Professionalism in the workplace
Professionalism does not mean just wearing a suit, leading a team, or obtaining an advanced academic degree.
It entails expressing the values of responsibility, integrity, excellence, and accountability, at all times, because all jobs across different industries will always require one thing for you to advance and move ahead in your career: a high degree of professionalism and ethical behavior.
We asked Dr. Lia Bernardo, one of the country’s leading experts in personal growth and development, to share here her thoughts on the importance of professionalism.
Professionalism in the workplace is about respect and service. I think that in today’s workplace, the attitude of professionalism is becoming increasingly less present. We must create respect, trust, service, consideration, objectivity within, so that the attitude conveys this naturally and effortlessly.
When there is respect, employees are able to honor their commitments.
As simple as coming to work on time is a sign of respect.
People generally just want to be happy. So if we create the right environment, everything else will follow.
Stress, burnout, and long work hours are not going to make a business flourish. These will turn those that work for you into robotic and frustrated people, leading to a negative attitude toward work.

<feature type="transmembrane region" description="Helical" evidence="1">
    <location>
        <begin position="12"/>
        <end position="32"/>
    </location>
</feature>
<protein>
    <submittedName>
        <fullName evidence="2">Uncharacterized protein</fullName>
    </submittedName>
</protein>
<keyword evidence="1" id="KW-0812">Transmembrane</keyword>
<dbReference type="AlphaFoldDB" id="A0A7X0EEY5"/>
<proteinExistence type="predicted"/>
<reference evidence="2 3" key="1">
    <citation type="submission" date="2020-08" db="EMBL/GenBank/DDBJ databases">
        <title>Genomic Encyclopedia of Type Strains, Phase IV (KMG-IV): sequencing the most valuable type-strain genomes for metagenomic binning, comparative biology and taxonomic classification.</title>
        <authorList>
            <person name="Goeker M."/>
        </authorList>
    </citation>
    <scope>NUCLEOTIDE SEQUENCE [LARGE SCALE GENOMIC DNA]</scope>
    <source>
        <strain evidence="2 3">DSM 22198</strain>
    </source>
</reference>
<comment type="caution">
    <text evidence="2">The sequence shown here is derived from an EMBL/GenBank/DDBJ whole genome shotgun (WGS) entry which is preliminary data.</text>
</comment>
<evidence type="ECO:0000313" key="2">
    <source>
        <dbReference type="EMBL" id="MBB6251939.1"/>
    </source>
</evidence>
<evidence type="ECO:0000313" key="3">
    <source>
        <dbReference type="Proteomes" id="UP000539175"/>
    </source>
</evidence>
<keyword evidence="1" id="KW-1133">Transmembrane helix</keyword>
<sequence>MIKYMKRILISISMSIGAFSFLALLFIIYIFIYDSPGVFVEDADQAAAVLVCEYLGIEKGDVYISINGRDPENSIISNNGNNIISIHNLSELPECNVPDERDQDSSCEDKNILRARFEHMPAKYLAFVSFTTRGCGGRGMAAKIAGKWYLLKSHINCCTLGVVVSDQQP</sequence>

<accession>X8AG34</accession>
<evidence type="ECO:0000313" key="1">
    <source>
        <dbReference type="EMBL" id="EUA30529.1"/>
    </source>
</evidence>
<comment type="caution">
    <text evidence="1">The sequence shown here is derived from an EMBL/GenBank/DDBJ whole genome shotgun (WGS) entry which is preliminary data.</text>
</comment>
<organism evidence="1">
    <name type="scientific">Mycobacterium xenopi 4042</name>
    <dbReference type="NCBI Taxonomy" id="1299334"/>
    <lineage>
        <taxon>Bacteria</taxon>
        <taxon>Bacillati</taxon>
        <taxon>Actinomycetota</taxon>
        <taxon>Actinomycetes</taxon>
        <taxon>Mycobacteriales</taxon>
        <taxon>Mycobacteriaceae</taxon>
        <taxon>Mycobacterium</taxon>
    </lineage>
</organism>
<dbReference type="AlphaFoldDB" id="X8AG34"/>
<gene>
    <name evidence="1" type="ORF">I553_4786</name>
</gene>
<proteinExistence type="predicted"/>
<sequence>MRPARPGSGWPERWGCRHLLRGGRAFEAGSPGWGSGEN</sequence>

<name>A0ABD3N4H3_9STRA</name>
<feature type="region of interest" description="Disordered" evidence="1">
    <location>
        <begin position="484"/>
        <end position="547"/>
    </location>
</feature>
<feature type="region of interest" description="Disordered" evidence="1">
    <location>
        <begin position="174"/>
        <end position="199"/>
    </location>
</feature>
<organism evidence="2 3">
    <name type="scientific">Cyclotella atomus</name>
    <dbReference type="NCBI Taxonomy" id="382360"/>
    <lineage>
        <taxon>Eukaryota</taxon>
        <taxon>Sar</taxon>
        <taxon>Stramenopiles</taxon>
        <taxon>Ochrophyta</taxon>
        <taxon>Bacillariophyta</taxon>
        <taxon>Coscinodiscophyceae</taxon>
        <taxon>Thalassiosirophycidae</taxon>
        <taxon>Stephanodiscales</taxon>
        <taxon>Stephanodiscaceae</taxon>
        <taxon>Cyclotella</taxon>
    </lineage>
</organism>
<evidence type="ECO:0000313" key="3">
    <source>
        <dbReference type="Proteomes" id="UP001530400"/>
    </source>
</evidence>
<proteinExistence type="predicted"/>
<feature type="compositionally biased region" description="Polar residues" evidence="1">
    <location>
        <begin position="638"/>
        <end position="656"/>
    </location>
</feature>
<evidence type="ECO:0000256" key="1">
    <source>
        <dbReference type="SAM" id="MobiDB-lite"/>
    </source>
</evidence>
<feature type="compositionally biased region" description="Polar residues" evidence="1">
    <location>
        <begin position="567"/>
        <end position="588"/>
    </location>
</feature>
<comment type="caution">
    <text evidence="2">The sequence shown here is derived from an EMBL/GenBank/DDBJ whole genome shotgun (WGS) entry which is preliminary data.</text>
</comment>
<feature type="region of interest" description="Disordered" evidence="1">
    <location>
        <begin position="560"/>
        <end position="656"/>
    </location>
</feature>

I would put indifference, lack of respect for boundaries and personal space and gossiping as the most common negative attitudes at work. All these lead to low productivity, consequently affecting the bottom line.
Bernardo will facilitate a course titled “Developing an Attitude of Professionalism: Values and Skills for Success” on July 13.
This highly interactive and hands-on program is designed to develop participants from the “inside out,” by establishing and creating a secure inner being, so that the outer projection becomes a natural reflection of his or her personal development, values and attitudes.
The Inquirer Academy is at 4168 Don Chino Roces Ave. corner Ponte St., Makati City. For more information about the workshops or if you would like to add your input on the article, you may email [email protected], call (632) 834-1557 or 771-2715 and look for Jerald Miguel or Judy Bondoc, or visit the website at www.inquireracademy.com.
The author is the Executive Director of Inquirer Academy.
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